Why did you come to the Island?
I actually have been coming to the Vineyard since 2005. My husband’s family has been here since the 1600s, so he has a strong connection to the Island. I started coming to the Island after I met him, and our kids were born on the Island. We left for a couple of years, and I worked in a private school in New Jersey. When this position, to teach biology at the high school, became available, I applied for it and got the job.
Can you see yourself teaching for the rest of your career?
I think there will always be a teaching component in my life. My background is as a research scientist, and I think there will be some point in my life where I go back to the research that I was doing during my master’s and Ph.D., but I think there will always be some component of teaching in my life.
What made you want to become a teacher?
That’s actually a really interesting question, because I didn’t think that I ever wanted to become a teacher. My first four years of college I was a biology major; I always wanted to be a biologist. When I started my master’s at San Diego State University, there was a teaching requirement, so we were research assistants but we were also teachers’ assistants. So I taught for the first time while I was at San Diego State, not because I was getting a degree in education, I was actually getting a degree as a research scientist in the evolutionary biology department. So I was more or less just thrown into a class and told, “OK, here’s your class. Teach it.”
What was that like?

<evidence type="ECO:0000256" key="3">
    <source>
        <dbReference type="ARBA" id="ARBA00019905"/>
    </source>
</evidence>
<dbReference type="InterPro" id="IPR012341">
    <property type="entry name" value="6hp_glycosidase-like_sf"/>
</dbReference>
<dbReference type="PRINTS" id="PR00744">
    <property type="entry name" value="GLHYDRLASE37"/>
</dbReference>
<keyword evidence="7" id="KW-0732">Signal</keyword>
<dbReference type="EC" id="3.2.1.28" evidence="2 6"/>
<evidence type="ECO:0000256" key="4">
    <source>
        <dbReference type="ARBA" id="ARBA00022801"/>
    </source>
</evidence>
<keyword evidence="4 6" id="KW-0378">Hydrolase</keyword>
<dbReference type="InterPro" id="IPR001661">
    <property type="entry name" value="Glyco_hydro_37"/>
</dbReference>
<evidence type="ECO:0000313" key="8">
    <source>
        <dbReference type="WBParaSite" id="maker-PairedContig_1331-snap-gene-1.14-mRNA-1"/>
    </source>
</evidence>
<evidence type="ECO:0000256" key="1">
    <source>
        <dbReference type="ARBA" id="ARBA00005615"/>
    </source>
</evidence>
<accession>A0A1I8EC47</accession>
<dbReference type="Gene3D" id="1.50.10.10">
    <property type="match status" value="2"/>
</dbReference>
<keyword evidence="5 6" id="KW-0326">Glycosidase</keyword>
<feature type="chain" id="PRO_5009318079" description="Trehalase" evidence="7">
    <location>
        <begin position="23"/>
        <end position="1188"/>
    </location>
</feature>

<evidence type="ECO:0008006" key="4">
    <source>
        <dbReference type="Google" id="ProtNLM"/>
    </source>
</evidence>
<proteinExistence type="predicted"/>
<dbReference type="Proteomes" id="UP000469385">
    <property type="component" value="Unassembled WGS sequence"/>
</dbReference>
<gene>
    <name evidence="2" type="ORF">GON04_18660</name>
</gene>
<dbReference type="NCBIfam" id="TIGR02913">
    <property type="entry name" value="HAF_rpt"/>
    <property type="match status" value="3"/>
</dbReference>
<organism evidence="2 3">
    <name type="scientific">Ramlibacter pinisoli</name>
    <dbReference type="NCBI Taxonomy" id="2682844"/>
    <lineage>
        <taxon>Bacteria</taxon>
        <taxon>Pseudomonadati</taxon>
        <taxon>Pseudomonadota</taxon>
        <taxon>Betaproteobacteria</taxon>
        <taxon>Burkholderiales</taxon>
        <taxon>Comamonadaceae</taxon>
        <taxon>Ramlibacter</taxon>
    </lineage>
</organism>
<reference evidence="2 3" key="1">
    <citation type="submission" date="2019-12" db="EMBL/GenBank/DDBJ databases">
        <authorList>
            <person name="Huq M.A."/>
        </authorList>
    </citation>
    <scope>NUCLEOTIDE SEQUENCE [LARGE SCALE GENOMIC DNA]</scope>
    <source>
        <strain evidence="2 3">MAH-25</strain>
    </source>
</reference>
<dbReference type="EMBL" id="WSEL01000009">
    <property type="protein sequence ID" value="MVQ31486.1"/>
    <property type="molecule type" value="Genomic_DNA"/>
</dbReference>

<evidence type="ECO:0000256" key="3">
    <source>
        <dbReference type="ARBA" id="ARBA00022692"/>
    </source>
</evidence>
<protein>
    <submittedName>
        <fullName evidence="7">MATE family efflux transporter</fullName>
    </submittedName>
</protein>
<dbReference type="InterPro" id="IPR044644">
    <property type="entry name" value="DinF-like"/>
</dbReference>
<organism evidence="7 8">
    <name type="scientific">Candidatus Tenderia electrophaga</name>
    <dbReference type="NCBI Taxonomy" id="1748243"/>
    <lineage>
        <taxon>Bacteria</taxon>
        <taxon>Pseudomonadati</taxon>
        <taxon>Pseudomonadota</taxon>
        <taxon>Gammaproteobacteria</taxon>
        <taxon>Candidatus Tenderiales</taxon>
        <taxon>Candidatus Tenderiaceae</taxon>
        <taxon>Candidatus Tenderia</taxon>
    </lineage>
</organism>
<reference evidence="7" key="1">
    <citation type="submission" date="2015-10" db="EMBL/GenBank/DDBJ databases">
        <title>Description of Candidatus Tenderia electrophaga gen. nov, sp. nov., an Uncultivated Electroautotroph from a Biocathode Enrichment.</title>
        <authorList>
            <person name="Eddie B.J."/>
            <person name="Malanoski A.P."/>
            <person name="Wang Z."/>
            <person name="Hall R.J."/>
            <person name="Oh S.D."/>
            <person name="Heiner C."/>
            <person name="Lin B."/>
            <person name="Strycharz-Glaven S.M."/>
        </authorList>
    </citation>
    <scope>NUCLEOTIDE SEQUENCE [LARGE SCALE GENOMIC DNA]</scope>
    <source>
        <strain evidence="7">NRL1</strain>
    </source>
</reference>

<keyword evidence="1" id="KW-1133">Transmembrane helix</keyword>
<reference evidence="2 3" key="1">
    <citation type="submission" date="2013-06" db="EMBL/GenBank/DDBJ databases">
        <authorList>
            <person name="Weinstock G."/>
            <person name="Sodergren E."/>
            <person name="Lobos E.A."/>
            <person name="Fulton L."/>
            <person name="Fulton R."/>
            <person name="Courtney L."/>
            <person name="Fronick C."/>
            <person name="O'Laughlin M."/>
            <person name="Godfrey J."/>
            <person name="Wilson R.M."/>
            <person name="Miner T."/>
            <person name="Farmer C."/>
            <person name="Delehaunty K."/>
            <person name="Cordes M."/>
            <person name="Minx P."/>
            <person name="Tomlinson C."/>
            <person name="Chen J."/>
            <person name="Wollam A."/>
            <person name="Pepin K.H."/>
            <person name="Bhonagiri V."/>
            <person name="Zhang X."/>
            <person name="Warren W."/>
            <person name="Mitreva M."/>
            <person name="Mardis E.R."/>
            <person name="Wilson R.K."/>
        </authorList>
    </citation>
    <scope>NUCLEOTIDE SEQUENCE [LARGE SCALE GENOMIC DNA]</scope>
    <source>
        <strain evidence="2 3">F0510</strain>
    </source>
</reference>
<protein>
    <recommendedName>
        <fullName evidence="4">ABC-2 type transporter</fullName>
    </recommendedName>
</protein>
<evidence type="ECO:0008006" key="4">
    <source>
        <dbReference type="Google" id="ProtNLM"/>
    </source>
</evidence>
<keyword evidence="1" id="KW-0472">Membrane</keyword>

It was terrifying. There were a few of us who had never taught before, and we were running the labs, not teaching the lectures. San Diego State at the time had about 30,000 students, and I wasn’t in a huge lecture hall with hundreds of students, I was in a lab. So I’d be in a classroom with 30 students in a lab setup, and the class periods were three hours long. So I’d be teaching about the topic for the first part and then in the second part I’d get into how we were going to do the lab, and then the last part we’d be helping the kids through the lab procedure.
Do you think teaching helped you become a better biologist?
Oh, most definitely. The reason is, if you teach effectively, you have to understand the material at a very deep level. In order to break it down to its simplest components, teach it to a student, and then help them scaffold, build the material up in their head, you have to know the material really well.
Do you ever have challenging classes? How do you deal with them?
There have definitely been topics that I have found challenging to teach, and what I need to do when trying to teach something really confusing is try to think of how I would organize the information in my brain. How do I break it down to its simplest parts? How do I organize it so that I can learn it, and then how can I transfer that to someone else? Then, how many different ways can I explain it? What’s challenging is that so many different students learn in so many different ways; you may have a room full of all sorts of different personalities. One person may be an auditory learner, one person’s going to be a visual learner, one person’s really going to want to touch things to actually get the concepts in their head. Luckily, in biology, there are so many things you can do to solidify a concept. You can use models, do a lab; there are so many things you can do in a biology lab.